As Americans (or citizens of any western society), we take many things for granted. Despite always having our basic needs met, we sometimes complain about not having enough of this or that, and the this or that is usually a luxury that certainly isn’t necessary just to live. These luxuries just make our lives easier, better, and more enjoyable. Everyone likes nice things, and that’s all right. I don’t think we need to feel guilty about it. We’ve worked hard to be able to spend our money how we choose.
We also sometimes forget just how lucky we are. There are many people around the world who work just as hard (and many times much, much harder) than we do, yet still barely have enough to put roofs over their heads and food in their mouths. Sure, we may read about poverty both at home and around the world; we may see pictures in magazines and newspapers and stories on the news, and it‘s certainly something that can have an impact on us.
It’s quite another thing to not only see it in person, but to speak to people who struggle on a daily basis.
While my wife and I were in Luang Prabang during our RTW, we volunteered at an organization called Big Brother Mouse. This Lao organization has been around for a few years, and its main goal is to provide books in Lao for children in rural villages. Because of the vast poverty in Laos, the illiteracy rate is quite high. Education is hard to come by, and tools to educate even harder. Many children in rural Lao villages have never even seen a book.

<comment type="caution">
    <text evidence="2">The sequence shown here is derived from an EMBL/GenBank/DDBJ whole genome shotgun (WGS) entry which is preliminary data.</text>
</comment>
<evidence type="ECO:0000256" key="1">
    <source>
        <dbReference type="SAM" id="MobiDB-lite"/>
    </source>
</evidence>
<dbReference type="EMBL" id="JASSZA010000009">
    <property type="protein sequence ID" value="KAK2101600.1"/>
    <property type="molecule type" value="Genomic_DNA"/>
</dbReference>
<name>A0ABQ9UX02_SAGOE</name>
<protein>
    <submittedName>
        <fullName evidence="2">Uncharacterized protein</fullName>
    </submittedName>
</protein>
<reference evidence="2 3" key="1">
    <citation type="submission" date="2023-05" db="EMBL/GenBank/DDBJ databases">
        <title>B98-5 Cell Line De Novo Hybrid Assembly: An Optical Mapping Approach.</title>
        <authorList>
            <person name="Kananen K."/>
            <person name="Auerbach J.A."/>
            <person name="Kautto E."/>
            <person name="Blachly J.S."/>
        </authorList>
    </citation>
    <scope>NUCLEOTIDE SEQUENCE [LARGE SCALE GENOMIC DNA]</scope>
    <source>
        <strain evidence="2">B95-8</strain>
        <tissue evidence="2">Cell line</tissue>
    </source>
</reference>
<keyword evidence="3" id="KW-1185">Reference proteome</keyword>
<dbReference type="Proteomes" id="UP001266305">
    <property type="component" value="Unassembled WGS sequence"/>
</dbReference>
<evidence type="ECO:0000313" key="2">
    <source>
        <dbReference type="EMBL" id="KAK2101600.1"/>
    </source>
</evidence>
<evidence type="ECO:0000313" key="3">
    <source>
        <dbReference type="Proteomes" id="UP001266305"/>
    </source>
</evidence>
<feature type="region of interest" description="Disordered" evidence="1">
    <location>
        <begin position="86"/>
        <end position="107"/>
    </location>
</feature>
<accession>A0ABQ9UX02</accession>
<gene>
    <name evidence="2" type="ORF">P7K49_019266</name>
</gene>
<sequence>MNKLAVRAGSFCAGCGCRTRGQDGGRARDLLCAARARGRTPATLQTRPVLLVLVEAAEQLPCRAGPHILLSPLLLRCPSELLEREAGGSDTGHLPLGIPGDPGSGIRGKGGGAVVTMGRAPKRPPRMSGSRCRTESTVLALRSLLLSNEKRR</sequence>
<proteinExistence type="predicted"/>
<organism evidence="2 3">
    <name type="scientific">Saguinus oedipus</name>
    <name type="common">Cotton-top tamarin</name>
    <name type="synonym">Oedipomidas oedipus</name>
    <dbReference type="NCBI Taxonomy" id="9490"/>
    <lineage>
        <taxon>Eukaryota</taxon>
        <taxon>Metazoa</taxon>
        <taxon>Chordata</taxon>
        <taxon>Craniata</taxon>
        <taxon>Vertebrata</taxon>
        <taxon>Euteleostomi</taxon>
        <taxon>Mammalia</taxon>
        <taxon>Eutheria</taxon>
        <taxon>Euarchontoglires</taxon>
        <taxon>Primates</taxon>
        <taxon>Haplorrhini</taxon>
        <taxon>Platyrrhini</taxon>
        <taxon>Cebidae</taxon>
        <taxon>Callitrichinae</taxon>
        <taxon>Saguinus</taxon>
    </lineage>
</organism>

Can you even imagine?
Education is hard to come by, and tools to educate even harder. Many children in rural Lao villages have never even seen a book. Can you even imagine?
Big Brother Mouse has been working, albeit slowly, to change this unfortunate fact of life for small children. But they need help. There just aren’t many books published in Lao, and simply translating and republishing already existing books isn’t as simple as it sounds. To try to put it into some perspective, the middle class in Laos earns about $100US a month, and over 75% of the people live on LESS than 2 US dollars a day. That’s right, TWO.
In order to better their lives and make any headway in getting out of this poverty-stricken cycle, it’s imperative to learn English. Children who are fortunate enough to even go to school then try to find a way to come up with the money to take English classes on the side. Big Brother Mouse tries to help these eager-to-learn students. From nine until eleven every morning, they invite any Lao student and any English speaking tourist to their office in Luang Prabang to practice English.
To try to put it into some perspective, the middle class in Laos earns about $100US a month, and over 75% of the people live on LESS than 2 US dollars a day.
We showed up to this “lesson” for the first time not quite sure what to expect. We walked into the office and were met with emphatic “Sabaidee’s” (Hello) from about ten different students sitting around a table talking to a British traveler. We were the second and third people to show up to help that day, and several of the Lao students quickly jumped up, snatched chairs and glasses of water, and invited us to sit down with them.
They sat around and started asking questions, thinking hard about what they were saying and how they were saying it. Many of these students were in college, most studying to teach English. Most had only started learning English themselves within the last two or three years. We were both thoroughly impressed at their depth of knowledge of the language despite the short time studying it.